How do you explain the drug and alcohol abuse that is raging here because most of them don’t know how to cope and don’t know any other way of life? How do you explain the crime rate? Steve asked the young men who were guiding us through the valley how many of them had lost dear childhood friends to murder or disease. Every single one of them raised their hands.
How do you explain hearing that young women here are encouraged- yes, ENCOURAGED- by their parents to sleep with a man if he gives them money, because that’s how economically desperate most families here are? And what’s more, they are also frequently set up by family and friends to be raped, often by someone close to them. A lot that I saw and heard of in Mathare broke me, but the extreme, inhumane, and common way in which so many of these young women are objectified and abused is probably what wrecked my heart more than anything else.
And yet, in the midst of black injustice, how do you explain the joy in the kids’ eyes when you smile at them from afar? How do you explain the light in Christine’s face as she sings to her sweet Jesus, even in the midst of her pain? Looking at her then I would have never guessed that she has AIDS, that she is abused by her drunken brother, that she has to somehow support herself and three kids single handedly. Jesus is her anchor.
How do you explain feeling joy in a place as seemingly hopeless as Mathare? I talked with one of the group leaders about how joyful all the people here are, and she said that this is likely partially due to the stigma they have around “white people” or “mzungu”; because we are white, because we are so wealthy in comparison to them, they see us somewhat as “saviors” or “heroes”… as if we are better than them. And we are the only white people for miles around here (except we saw one couple from Boulder in Mathare at the same time as us- small world!). We stick out like a sore thumb here.
The fact that they think of us as being better than them is so far beyond the truth that I can hardly stand it. But even if this is part of why they are so welcoming to us, in talking to them I also know that part of the reason is because Jesus truly is all they have and who they hold most dear. What I see here doesn’t line up with what I feel- I see poverty and hopelessness but I feel great hope and joy. You’re broken and full all at once. It’s emotional schizophrenia.
Upon returning to the compound, the reality of what I just walked through begins to hit. I let the tears fall down my face and begin to hear the sniffles and silent cries of my team around me. Today was hard.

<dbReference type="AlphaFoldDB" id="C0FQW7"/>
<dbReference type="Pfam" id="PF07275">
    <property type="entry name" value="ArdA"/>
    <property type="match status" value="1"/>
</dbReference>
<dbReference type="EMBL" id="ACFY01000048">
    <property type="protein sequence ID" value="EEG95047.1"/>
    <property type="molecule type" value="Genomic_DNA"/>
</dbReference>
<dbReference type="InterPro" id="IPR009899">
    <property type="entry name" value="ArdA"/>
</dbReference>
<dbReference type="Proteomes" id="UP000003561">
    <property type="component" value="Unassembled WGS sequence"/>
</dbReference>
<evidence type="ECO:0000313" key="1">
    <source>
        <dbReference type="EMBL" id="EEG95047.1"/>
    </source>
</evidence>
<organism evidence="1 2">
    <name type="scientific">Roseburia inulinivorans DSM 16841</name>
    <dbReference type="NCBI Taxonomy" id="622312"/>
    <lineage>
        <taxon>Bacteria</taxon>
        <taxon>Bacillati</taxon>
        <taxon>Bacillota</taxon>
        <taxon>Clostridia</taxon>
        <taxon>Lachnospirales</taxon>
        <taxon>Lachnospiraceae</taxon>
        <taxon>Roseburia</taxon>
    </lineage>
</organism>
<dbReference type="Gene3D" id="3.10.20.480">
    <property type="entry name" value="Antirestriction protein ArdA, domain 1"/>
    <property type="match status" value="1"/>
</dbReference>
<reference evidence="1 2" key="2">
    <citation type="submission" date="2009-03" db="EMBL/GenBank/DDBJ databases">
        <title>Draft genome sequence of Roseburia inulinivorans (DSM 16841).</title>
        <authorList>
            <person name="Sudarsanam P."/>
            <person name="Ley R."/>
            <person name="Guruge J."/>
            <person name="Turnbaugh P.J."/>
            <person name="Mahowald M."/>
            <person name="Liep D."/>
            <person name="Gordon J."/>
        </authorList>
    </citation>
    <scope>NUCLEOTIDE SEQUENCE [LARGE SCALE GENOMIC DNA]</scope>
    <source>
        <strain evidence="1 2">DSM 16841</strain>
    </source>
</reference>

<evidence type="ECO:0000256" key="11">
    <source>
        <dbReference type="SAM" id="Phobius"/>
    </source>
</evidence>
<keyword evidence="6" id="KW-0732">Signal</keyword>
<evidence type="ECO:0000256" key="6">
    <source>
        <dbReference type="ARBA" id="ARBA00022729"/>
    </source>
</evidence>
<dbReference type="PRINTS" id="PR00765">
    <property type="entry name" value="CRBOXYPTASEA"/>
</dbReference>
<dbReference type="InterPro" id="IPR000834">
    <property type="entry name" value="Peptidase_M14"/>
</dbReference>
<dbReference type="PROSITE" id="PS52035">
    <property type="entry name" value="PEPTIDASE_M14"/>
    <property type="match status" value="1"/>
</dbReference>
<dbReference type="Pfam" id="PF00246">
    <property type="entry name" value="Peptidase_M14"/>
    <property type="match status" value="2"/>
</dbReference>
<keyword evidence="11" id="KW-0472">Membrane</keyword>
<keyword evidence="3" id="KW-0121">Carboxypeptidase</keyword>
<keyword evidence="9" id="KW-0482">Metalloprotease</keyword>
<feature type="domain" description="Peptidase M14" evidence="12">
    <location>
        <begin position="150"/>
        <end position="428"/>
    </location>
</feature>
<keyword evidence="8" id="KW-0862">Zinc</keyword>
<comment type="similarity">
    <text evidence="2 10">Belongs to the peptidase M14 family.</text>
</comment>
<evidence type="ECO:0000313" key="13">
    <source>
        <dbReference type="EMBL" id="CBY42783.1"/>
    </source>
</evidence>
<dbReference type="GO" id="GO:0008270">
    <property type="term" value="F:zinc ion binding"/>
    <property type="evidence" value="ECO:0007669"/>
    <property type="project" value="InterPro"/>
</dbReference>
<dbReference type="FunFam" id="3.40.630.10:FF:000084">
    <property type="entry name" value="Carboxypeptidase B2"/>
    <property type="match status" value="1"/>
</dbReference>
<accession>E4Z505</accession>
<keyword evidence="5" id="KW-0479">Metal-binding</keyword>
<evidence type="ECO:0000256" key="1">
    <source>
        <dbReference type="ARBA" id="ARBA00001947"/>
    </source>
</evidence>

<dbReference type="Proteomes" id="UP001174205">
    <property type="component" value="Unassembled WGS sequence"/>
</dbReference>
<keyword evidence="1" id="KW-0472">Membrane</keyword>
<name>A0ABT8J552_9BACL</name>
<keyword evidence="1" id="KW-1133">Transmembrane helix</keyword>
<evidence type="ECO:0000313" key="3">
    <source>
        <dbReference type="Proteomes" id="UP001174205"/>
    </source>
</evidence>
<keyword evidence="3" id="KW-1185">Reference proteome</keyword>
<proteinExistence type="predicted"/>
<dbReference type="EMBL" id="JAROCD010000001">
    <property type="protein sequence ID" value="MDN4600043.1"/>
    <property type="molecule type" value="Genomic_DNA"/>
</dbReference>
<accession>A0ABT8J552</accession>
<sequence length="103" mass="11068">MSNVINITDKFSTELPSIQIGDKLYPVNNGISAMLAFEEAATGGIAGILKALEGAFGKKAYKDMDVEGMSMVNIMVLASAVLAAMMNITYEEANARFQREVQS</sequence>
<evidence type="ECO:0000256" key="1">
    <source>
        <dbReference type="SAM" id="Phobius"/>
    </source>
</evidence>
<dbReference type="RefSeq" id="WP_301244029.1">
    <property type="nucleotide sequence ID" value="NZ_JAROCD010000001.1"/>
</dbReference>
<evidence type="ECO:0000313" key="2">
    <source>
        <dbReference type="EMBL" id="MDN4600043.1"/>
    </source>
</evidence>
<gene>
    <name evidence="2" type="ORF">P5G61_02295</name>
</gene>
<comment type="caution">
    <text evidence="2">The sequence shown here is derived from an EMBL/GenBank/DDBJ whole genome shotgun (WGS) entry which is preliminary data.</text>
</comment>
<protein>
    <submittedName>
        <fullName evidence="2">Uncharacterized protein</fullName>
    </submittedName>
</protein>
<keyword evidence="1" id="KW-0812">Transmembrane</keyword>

I feel like I need to do something- I know I need to do something. But it feels so massive, so vast… far too much for any one person to solve. There’s a million different factors playing into life in Mathare. The government is corrupt and takes advantage of the weak in a way that is both despicable and common. They’ll maybe improve one thing in Mathare (like a road or some electricity) right before an election to earn votes, and then the minute they’re in office they turn their backs and go right back to not caring. There’s the habits that so many in Mathare have grown accustomed to; succumbing to violence, crime, prostitution, and drugs to make a living. There’s the culture of single motherhood and the overall lack of responsibility among the men. Change here would require a massive movement of Jesus and a massive change in culture.
Even so, the beginning whispers of change are evident. The men who guided us through the valley are all very much in love with Jesus, and many of them are pursuing godly relationships with young women whom they hope to marry (as opposed to the “sleep with her and hit the road” culture that is so prevalent here). Many of the younger people are starting to treat Mathare with a sense of ownership and pride. Instead of falling to the stereotypes around the valley, they are rising up and beginning to turn a page. The sense of community is strong. Things are a long way from being healthy and safe, but things aren’t as bad as they were even a few years ago.
As I go to sleep, I think of Beth’s words to us this morning before we even got on the bus- “If Jesus was physically here in Kenya, I don’t think he would be on a safari- I think he would be walking through the valley.” And there’s no doubt in my heart that Jesus is very much in Mathare. What an honor to walk in His footsteps there and hopefully be a bit of a light.
Now I need to figure out what on earth I’m supposed to do with all of this. Because I know deep down that I can’t just sit back and do nothing.